Good morning. Here’s a new, updated look at how AP’s general news coverage is shaping up in Nevada.
Questions about today’s coverage plans are welcome and should be directed to the Las Vegas bureau at (702) 382-7440 or firstname.lastname@example.org
A reminder this information is not for publication or broadcast, and these coverage plans are subject to change.
Expected stories may not develop, or late-breaking and more newsworthy events may take precedence. Advisories, digests and digest advisories will keep you up to date. All times are Pacific.
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LAS VEGAS — Health officials are reporting 49 new cases of the coronavirus in Nevada and no additional deaths over the preceding 24 hours. Figures released Monday morning from the Nevada Health and Human Services Department show the rate of new cases continues to decline.
US Sports Betting-Lawsuit The U.S. Supreme Court’s decision not to hear a sports gambling lawsuit means a New Jersey horse racing association is one step closer to potentially receiving millions of dollars from the four major pro sports leagues and the NCAA.
TV-PENN & TELLER SPECIAL NEW YORK — The magicians Penn & Teller hope to pull off a heck of a trick on Monday by making fears of the coronavirus disappear, at least for an hour. The duo star in the CW’s new “Penn & Teller: Try This at Home,” created and filmed entirely by the homebound magicians and their friends. The special’s name is a riff off the title of a TV special they did years ago, “Don’t Try This at Home.” This time they want the audience to try the tricks on their families and maybe amuse delivery people. By Mark Kennedy. With photos.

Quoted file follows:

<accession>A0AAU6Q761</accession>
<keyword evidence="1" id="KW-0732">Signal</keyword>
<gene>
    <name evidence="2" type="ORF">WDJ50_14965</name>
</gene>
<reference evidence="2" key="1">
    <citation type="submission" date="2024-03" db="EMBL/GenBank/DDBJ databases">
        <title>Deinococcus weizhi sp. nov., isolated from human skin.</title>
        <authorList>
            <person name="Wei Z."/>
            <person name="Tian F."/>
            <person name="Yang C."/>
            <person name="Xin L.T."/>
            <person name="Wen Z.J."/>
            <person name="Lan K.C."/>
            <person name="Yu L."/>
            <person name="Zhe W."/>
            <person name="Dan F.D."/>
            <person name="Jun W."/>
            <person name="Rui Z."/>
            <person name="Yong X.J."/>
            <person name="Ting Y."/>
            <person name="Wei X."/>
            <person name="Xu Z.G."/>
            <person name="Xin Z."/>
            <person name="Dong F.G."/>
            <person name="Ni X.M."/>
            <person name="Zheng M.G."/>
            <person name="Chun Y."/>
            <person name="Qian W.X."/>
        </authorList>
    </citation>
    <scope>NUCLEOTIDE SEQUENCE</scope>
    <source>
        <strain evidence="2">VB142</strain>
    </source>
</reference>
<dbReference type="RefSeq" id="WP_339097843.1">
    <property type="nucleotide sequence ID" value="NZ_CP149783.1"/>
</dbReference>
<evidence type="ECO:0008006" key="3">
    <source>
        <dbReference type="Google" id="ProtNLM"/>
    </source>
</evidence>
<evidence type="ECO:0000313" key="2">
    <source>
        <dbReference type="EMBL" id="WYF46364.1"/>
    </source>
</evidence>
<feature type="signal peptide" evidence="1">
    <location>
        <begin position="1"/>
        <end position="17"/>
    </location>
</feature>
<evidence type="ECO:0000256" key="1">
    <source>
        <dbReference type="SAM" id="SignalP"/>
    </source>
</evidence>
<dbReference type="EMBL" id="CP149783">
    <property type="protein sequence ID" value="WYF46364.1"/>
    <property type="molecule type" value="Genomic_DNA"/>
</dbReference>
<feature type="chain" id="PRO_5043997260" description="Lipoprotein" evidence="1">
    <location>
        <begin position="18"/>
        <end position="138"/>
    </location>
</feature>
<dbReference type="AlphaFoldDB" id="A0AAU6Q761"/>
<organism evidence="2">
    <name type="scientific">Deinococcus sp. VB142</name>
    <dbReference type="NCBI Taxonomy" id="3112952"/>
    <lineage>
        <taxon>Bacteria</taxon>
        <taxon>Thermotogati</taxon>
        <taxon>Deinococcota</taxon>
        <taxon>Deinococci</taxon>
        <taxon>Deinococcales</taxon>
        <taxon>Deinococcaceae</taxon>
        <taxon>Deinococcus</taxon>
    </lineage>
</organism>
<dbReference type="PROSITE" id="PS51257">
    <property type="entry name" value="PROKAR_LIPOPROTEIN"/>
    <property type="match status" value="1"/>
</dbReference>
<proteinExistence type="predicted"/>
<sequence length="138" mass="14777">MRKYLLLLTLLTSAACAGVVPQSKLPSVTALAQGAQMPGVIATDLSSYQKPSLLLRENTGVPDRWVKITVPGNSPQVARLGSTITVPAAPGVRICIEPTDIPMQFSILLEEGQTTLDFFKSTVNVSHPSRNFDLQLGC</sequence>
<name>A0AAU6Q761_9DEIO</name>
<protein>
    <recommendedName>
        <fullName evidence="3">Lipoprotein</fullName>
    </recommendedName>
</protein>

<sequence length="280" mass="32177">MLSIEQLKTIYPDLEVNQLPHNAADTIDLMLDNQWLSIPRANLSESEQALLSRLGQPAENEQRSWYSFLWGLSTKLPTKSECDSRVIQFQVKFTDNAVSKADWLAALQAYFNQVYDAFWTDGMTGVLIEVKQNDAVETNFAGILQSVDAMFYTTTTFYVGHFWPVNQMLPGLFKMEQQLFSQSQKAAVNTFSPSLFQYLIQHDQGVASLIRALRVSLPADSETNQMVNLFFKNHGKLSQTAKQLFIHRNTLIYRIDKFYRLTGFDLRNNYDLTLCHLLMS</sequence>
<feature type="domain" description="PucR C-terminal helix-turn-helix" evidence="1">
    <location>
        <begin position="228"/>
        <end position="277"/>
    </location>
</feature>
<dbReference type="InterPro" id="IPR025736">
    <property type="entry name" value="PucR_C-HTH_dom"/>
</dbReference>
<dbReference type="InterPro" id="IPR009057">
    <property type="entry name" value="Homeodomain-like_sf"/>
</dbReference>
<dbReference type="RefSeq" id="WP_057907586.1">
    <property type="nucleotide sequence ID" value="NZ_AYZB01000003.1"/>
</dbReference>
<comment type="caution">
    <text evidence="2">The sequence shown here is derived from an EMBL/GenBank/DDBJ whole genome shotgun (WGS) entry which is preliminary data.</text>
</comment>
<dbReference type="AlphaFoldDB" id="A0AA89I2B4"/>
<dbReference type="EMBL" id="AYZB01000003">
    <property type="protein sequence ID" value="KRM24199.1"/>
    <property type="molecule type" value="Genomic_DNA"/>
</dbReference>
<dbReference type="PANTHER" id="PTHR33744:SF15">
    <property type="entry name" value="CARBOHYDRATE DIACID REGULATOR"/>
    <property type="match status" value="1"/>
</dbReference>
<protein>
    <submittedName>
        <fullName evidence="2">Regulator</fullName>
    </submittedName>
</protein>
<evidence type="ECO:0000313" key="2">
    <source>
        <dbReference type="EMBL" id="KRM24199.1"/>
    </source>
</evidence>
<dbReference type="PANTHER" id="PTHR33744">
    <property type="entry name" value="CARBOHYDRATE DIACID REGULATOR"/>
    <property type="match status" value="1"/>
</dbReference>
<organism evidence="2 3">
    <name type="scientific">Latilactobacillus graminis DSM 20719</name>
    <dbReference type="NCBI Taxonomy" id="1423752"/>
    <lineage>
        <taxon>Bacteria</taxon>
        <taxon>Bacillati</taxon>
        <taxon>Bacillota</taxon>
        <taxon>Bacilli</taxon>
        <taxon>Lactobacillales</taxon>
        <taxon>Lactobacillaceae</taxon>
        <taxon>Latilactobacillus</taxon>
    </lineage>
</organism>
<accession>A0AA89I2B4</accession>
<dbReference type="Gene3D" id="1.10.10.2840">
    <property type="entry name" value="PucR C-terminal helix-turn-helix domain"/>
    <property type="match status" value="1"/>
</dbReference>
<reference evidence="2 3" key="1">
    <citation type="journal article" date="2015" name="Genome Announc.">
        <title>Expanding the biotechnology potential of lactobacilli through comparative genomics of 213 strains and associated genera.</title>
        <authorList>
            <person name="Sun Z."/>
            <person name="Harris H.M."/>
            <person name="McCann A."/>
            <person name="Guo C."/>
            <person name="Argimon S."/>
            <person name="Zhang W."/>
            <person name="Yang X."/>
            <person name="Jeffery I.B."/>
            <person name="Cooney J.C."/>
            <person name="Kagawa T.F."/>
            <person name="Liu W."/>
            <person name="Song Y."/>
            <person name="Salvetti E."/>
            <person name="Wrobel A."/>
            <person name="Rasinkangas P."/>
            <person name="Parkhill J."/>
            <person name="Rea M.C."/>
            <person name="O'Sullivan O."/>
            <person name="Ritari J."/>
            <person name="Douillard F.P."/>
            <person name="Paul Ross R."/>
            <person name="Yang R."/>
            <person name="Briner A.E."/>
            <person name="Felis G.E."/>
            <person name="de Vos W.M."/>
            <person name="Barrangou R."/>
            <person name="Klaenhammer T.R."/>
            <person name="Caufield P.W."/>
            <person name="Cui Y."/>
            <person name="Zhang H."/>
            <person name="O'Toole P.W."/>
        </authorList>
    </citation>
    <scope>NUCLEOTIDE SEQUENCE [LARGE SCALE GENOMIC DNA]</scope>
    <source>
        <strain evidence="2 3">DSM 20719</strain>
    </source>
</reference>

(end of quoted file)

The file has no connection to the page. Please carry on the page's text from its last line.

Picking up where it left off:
— NEVADA EARTHQUAKE: The U.S. Geological Survey says a magnitude 4.6 earthquake hit western Nevada Sunday, two days after a much larger one hit the region. The earthquake struck at 2:17 p.m. and had an epicenter that was 22.2 miles (35.8 km) southeast of Mina, a town of 155 people.
DARLINGTON, S.C. -- Anything could have gone wrong as NASCAR shuffled more than 900 people into Darlington Raceway for the first race since the coronavirus pandemic. When Kevin Harvick crossed the finish line, there was a collective sigh of relief in that its safety protocols worked. Now, NASCAR gets to do it over, again and again and again. By AP Auto Racing Writer Jenna Fryer. 700 words. By 6 pm.
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